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Welcome to WFAEats — a fun adventure where we explore all things tasty and interesting in the Charlotte food scene. We want to share stories, recipes and culinary escapades and hear about yours!

Easter Eats And Sweets


Quick! What do dinosaurs, Spiderman, and Hello Kitty have in common?

They’re all edible candy creations you can buy for Easter enjoyment. No longer will you be limited to plain, old jelly beans or boring bunnies for your sweet treats.

This is the year eco-conscious snackers can go green by eating everything in the basket, right down to the edible Easter grass. Plenty of people are dipping their marshmallow Peeps in chocolate, but you’ll top that when you serve PEEPsicles. Delight your friends and family with the Hubba Bubba Chicken dispenser that “lays” bubble gum eggs.

Yes, some of these Easter confections are awfully silly. But others are as artful as they are tasty. Pastel speckled eggs filled with chocolate truffle look as realistic as Mother Nature’s own. Hand-decorated candy shells are perfect for filling with tiny treats. Check out these cheerful lemon-filled chocolate ladybugs.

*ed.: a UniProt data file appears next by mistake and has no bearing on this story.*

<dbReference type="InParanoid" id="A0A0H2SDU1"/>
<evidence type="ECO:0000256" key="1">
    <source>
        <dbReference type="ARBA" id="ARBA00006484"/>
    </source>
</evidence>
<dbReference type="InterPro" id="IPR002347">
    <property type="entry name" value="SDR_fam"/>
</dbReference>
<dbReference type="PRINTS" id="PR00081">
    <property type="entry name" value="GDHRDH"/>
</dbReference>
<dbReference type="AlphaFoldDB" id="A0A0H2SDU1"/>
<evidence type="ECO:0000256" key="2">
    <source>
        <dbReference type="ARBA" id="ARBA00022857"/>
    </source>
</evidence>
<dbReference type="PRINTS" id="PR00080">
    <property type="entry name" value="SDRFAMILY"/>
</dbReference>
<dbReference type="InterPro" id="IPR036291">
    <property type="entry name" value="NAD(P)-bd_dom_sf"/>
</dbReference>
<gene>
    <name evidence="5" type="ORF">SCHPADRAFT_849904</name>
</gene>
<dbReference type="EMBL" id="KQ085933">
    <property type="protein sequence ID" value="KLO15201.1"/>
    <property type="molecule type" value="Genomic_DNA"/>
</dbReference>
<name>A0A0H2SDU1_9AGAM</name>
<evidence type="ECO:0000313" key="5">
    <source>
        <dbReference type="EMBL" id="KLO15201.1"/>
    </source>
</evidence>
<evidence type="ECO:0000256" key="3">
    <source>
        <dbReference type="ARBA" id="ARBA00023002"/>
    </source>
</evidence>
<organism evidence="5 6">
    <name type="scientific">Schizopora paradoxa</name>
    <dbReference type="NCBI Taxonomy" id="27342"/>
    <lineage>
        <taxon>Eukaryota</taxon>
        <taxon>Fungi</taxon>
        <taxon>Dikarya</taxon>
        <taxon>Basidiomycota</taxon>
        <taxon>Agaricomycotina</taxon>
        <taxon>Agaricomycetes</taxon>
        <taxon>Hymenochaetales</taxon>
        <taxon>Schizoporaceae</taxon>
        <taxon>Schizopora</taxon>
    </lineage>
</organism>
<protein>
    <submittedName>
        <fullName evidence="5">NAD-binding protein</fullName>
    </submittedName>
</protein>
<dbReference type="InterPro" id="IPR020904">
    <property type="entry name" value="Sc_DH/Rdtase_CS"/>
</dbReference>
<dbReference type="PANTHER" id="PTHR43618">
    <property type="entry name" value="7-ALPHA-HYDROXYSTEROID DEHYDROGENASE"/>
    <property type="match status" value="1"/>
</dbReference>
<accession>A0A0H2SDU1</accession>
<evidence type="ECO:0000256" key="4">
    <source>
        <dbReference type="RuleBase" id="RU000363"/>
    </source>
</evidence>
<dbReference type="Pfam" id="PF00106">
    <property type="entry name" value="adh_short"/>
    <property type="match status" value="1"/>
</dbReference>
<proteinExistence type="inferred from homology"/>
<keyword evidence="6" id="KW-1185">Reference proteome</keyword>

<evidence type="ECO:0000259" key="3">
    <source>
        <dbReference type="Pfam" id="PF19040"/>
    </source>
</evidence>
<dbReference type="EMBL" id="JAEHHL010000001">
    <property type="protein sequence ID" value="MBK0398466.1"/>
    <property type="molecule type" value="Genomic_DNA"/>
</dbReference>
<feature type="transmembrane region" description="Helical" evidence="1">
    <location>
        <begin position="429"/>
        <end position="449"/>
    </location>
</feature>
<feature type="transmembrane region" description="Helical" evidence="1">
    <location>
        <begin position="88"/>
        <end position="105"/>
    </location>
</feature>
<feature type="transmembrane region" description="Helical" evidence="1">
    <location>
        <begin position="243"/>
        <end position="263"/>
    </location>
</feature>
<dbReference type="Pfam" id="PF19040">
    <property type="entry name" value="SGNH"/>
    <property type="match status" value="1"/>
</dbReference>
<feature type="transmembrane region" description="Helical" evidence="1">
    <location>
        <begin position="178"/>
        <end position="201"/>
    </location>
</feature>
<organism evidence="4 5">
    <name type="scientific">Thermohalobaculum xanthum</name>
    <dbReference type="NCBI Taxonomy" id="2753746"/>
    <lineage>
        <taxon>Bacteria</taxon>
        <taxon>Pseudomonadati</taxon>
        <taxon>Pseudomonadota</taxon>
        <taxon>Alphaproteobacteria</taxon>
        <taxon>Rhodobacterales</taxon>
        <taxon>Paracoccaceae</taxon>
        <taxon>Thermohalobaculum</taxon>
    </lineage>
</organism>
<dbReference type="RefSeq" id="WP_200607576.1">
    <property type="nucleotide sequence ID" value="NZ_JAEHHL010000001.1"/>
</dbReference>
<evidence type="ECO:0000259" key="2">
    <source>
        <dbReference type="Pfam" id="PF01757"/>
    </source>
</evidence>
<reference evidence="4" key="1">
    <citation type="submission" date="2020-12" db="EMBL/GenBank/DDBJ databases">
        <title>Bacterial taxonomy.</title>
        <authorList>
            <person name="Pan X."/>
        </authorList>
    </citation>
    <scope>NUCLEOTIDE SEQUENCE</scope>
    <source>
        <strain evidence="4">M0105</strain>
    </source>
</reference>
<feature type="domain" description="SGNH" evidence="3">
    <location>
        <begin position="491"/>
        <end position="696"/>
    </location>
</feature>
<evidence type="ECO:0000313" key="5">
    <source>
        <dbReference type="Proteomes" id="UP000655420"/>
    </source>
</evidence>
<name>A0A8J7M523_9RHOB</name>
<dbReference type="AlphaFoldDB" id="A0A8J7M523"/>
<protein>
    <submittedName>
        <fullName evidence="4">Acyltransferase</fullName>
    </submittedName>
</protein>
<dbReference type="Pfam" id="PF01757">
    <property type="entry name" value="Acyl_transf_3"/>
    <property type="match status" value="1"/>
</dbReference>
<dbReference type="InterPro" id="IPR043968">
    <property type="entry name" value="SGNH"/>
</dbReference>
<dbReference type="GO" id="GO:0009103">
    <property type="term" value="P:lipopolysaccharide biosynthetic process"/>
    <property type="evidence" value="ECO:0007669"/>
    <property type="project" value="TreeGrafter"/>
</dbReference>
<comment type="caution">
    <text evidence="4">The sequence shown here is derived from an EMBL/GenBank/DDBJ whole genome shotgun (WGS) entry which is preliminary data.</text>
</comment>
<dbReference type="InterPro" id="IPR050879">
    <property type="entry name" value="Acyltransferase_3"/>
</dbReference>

Even gluten-free and vegan candies can be found for the holiday.

But getting back to jelly beans: It’s uncertain how many flavors are in existence, but Jelly Belly’s official list of 50 is a good place to start. And as for bunnies, there’s good news and bad news. The Zombie Peter Rabbit Chocolate Bunny was so popular this season, it’s sold out. Luckily, Darth Vader and other Star Wars bunnies are still available if you order in a hurry.

You’d better hop to it.

Amy Rogers is the author of Hungry for Home: Stories of Food from Across the Carolinas and Red Pepper Fudge and Blue Ribbon Biscuits. Her writing has also been featured in Cornbread Nation 1: The Best of Southern Food Writing, the Oxford American, and the Charlotte Observer. She is founding publisher of the award-winning Novello Festival Press. She received a Creative Artist Fellowship from the Arts and Science Council, and was the first person to receive the award for non-fiction writing. Her reporting has also won multiple awards from the N.C. Working Press Association. She has been Writer in Residence at the Wildacres Center, and a program presenter at dozens of events, festivals, arts centers, schools, and other venues. Amy Rogers considers herself “Southern by choice,” and is a food and culture commentator for NPR station WFAE.